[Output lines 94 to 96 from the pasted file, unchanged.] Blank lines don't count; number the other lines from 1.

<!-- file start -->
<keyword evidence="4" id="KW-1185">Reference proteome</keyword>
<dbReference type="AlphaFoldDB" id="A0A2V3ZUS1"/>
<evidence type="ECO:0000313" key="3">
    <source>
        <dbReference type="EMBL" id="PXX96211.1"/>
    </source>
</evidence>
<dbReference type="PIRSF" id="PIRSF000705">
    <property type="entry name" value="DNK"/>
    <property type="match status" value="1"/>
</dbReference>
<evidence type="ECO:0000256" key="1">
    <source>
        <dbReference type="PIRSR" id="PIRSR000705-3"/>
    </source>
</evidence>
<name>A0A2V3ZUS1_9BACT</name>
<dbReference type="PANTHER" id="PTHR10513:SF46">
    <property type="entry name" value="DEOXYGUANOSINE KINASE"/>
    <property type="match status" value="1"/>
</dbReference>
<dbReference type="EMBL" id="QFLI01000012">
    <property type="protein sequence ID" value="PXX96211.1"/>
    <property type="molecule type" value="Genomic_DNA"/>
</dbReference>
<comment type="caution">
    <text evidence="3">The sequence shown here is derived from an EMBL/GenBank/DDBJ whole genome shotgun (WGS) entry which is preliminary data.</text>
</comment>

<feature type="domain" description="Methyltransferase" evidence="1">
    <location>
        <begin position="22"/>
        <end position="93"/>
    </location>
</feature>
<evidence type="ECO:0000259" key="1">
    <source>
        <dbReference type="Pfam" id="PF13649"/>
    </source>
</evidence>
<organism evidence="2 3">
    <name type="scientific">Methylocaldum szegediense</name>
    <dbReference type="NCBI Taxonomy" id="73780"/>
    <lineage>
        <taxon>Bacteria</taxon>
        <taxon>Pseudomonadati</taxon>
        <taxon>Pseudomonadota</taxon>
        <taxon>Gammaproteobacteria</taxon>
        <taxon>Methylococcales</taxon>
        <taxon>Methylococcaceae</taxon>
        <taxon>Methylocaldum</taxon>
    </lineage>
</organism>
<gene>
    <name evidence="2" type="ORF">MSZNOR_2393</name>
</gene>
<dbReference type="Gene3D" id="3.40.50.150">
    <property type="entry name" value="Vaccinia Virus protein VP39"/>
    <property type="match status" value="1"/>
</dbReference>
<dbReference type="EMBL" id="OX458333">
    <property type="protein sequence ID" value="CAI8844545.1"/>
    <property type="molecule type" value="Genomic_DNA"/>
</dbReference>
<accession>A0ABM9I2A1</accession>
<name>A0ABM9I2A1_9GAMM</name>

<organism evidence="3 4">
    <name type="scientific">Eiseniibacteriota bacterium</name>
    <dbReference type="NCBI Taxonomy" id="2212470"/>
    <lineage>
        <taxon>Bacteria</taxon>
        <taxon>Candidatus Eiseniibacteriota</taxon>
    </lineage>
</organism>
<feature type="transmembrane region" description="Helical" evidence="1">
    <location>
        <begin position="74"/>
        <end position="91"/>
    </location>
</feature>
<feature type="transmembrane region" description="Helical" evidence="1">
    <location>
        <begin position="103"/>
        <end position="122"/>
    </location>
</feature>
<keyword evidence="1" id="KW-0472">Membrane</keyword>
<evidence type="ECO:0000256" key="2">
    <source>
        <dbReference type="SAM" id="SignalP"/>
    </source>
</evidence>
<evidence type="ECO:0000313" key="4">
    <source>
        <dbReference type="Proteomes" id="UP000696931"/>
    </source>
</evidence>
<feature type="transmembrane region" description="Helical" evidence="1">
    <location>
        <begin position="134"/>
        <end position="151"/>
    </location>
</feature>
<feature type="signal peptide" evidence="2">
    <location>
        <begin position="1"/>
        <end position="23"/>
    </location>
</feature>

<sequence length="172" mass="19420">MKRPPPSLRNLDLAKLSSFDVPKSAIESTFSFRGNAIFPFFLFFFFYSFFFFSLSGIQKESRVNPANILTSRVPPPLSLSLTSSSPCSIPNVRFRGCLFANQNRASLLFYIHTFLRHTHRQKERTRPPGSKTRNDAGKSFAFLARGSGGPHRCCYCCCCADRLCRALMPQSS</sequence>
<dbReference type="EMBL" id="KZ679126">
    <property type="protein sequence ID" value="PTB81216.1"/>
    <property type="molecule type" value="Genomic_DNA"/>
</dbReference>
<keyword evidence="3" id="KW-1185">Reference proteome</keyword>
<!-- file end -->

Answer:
        <dbReference type="Proteomes" id="UP000696931"/>
    </source>
</evidence>